November 18, 2009
As Old Man Winter slowly creeps up on Minnesota, I’ve been plotting my plan of attack. I wish I could say that I’ve secured a flask-toting St. Bernard and a happy light, but in reality, I’ve just been shopping around for a few shirts that will work for cross-county skiing and biking in the cold.
I’m entering this market at a very interesting time. We’ve seen an explosion of the outdoor gear industry in the past decade. Extreme athletes and weekend warriors can choose from an enormous selection of custom ski boots, Everest-ready tents and proprietary nano-engineered synthetic body armor. Moreover, recent advances in e-commerce and a decline in consumer spending have pushed online retailers to roll out innovative selling models and steep discounts in hope of salvaging a poor holiday shopping season. It’s a gear addict’s paradise.
One innovative online retailer, Steep and Cheap, sells only one item at a time. The entire home page is filled with an image of shirt, tent, headlamp or the like. A limited number of items are available, and once they’re sold, the site introduces a new piece of gear. This site lends itself to extremely frequent page refreshes and gives me nagging feelings of guilt if I’m away too long. This site and others target a certain type of a shopper – the compulsive deal hunter who lives on the everyday adrenaline built into online shopping.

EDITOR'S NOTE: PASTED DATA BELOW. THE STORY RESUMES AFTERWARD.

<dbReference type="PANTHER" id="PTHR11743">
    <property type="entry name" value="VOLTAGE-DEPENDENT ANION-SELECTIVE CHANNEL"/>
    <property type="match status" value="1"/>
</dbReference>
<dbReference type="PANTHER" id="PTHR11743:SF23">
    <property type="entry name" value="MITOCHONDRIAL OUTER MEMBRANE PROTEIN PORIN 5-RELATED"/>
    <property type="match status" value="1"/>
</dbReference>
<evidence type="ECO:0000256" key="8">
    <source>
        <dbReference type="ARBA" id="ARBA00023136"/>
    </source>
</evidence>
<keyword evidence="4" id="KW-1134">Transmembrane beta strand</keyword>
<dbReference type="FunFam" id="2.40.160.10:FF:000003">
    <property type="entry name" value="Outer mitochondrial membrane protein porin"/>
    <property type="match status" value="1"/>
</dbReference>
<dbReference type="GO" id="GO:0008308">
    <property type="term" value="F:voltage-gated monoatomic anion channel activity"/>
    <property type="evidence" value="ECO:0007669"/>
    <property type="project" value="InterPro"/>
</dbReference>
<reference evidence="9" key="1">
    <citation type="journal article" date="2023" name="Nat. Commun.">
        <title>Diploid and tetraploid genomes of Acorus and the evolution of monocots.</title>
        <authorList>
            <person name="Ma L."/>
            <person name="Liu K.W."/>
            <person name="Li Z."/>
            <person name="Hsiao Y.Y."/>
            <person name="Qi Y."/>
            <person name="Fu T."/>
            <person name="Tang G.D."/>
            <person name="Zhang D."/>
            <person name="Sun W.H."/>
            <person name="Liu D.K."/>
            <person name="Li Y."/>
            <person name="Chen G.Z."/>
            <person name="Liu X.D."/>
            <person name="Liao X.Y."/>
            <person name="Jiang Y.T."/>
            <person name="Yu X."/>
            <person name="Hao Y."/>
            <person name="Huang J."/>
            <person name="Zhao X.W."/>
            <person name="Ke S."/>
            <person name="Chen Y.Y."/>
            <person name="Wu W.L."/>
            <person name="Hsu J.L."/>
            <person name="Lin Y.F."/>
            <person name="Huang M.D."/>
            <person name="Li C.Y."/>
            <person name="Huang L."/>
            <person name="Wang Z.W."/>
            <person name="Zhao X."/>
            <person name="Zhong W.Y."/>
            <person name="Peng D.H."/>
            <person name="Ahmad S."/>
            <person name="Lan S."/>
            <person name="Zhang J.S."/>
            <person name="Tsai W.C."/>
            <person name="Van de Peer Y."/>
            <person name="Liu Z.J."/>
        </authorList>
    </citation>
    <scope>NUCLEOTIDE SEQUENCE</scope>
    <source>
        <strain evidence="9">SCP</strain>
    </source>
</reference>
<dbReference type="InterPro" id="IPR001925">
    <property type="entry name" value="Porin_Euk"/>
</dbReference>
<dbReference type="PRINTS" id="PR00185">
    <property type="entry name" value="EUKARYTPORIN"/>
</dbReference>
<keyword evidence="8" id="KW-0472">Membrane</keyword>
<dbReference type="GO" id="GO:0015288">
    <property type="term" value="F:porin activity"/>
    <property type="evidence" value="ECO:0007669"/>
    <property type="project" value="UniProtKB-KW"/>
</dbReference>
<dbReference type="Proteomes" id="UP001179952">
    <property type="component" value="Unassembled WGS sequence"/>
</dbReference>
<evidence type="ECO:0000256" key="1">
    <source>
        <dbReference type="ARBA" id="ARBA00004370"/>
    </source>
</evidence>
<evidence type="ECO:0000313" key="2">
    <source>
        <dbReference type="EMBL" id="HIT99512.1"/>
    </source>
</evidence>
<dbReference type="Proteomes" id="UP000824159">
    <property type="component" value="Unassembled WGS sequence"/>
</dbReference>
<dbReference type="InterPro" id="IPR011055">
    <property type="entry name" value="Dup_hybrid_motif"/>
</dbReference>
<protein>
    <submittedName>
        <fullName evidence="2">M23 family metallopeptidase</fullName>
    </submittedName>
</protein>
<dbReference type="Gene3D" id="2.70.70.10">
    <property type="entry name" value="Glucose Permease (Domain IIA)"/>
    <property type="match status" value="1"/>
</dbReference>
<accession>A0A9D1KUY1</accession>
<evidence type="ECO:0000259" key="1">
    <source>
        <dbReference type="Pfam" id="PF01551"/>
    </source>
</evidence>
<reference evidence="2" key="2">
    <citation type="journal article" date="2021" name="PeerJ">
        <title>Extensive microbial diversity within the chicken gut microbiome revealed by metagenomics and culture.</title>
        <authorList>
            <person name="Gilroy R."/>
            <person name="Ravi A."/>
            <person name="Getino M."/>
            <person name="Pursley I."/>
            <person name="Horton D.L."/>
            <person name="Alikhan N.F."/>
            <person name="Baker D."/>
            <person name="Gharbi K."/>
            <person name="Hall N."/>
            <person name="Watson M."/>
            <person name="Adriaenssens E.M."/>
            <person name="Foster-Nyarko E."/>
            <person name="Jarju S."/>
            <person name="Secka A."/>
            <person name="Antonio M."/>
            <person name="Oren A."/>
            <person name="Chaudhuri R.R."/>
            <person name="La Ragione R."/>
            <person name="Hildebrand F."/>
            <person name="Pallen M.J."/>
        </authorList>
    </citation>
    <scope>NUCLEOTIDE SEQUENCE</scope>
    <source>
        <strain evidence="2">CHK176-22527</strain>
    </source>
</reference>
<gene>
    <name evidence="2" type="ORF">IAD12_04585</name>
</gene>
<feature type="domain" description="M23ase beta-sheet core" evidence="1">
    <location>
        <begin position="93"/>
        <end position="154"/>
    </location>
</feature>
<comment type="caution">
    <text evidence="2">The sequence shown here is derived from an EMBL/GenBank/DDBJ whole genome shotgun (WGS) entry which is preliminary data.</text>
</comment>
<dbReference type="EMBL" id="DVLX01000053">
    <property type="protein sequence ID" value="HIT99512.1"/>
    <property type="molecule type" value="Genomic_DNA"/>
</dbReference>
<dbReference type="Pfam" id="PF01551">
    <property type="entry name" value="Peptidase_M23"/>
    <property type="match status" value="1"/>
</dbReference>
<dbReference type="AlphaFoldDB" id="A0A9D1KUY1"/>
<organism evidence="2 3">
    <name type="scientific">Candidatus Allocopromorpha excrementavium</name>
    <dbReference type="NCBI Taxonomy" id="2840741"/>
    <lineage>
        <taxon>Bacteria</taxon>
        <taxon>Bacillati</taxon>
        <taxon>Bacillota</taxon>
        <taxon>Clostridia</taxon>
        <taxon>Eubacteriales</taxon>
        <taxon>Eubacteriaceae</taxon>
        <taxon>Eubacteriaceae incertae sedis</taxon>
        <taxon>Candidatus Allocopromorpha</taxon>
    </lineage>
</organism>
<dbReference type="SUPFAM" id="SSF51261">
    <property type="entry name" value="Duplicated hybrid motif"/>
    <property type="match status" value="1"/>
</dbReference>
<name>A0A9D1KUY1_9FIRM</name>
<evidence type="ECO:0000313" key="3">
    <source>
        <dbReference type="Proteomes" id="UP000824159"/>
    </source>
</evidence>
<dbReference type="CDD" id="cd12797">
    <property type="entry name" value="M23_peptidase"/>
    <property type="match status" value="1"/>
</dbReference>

Many outdoor enthusiasts are notoriously obsessed with new equipment and will display addictive gear buying behavior. The name of one of the top gear blogs captures this outdoor gear-addiction-shopping relationship. The Gear Junkie, run by Minnesota-based Stephen Regenold, reviews gear and publishes articles about adventure sports like endurance cycling, ice climbing and orienteering. Feed the Habit and Department of Goods are other places for users to obsess over cyclocross tires and alpaca ski underwear in search of a killer deal.
Once the junkie gets his filthy hands on a pair of discount bamboo hiking poles, he’s back on the digital streets for the next hook-up. Before you pour out your pity for the gear junkie, take a long look in the mirror. University of Washington neuroscientist Jaak Panksepp’s studies show how the cycle of addiction affects us all. Our brains are hard-wired to seek and re-seek information for the tiny blast of dopamine that accompanies a successful find. Twitter and Google provide us the opportunity to embark on an endless quest for quick hits of information. News addicts bask in a glowing screen of RSS feeds and Google alerts to achieve an intravenous flow of data. Everyone has their own fix and knows where to get it.
Given our brain’s addictive architecture, what should we offer to our minds? Should marketers take a deliberate step away from 24/7 micromedia promotions and deal-hunting retail models? Or should we continue to feed the beast? I’d love to give you the answers, but I have an ultra-wicking neoprene shirt deal that I have to check on.